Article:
I've read and reread the content on those links several times now and am trying to reconcile with what I see happening with color_content() in my own program. Let me see if I've got this straight:
1. When start_color() is called it initializes the ncurses color table with the first "standard' SGR colors (1 - 8, COLOR_BLACK - COLOR_WHITE).
2. When start_color() is called it does not attempt to enumerate any other colors in the table and does not attempt in any way, shape, or form, to match the underlying terminal palette.
3. The terminfo *may* describe RGB encoding in the "initc" extended term attribute and nurses will based RGB distribution on that.
4. Assuming the underlying terminal can support it, init_color() will define a custom color in the ncurses color table and make the corresponding change to the underlying terminal.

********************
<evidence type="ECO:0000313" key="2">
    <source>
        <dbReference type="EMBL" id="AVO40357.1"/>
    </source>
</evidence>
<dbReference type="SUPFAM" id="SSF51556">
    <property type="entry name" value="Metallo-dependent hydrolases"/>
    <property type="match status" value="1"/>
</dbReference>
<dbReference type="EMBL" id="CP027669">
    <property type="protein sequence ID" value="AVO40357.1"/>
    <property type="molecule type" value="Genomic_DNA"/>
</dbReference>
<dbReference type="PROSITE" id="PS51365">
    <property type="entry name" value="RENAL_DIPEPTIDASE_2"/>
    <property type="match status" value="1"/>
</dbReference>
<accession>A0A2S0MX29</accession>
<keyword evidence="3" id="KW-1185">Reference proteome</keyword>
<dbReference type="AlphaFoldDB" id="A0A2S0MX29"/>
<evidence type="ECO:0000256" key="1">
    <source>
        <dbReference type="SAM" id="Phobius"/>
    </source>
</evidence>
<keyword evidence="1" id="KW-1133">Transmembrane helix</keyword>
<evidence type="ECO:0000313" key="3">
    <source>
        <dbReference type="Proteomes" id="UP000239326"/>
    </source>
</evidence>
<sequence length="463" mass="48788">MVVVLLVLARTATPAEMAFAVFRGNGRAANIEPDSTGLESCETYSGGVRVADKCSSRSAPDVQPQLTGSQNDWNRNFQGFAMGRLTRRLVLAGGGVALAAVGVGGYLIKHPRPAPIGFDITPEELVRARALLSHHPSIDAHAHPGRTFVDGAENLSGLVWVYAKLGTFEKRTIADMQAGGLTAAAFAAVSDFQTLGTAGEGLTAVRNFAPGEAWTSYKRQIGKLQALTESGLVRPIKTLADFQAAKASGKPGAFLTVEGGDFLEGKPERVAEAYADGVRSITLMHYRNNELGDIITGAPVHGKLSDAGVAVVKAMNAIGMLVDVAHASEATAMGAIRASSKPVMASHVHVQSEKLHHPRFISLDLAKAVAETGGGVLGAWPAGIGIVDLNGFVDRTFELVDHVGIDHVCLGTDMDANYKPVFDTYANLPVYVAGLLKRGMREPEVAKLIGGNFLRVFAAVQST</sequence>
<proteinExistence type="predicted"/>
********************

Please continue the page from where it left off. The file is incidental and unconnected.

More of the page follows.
5. When color_content() is called, there is no guarantee that it will be accurate.
If I have overlooked any key points please let me know. It seems like the punchline is that if I want a guaranteed behavior from color_content() the I will have to initialize my own palette. Is that a fair statement?
On Wed, Feb 05, 2020 at 12:05:43PM -0600, Bryan Christ wrote:
> In order to find an unused color in the ncurses palette, I run a simple
> loop test looking for a free color. The code is basically something like
> color_num = COLOR_WHITE + 1; // skip built-in colors
> color_content(color_num, &r, &g, &b);
> if((r + g + b) == 0) break;
> Now the odd thing is that this works except when the value of "color_num"
> is a multiple of 8. When "color_num" is a multiple of 8, it incorrectly
if the special capability RGB is set, ncurses can make useful assumptions
about the color content. If it's not set, ncurses can only assume ANSI
color palette (8 colors).
RGB is documented in user_caps:
For the latter,
that's in the curs_color manual page,
in the discussion of start_color:
Thomas E. Dickey <address@hidden>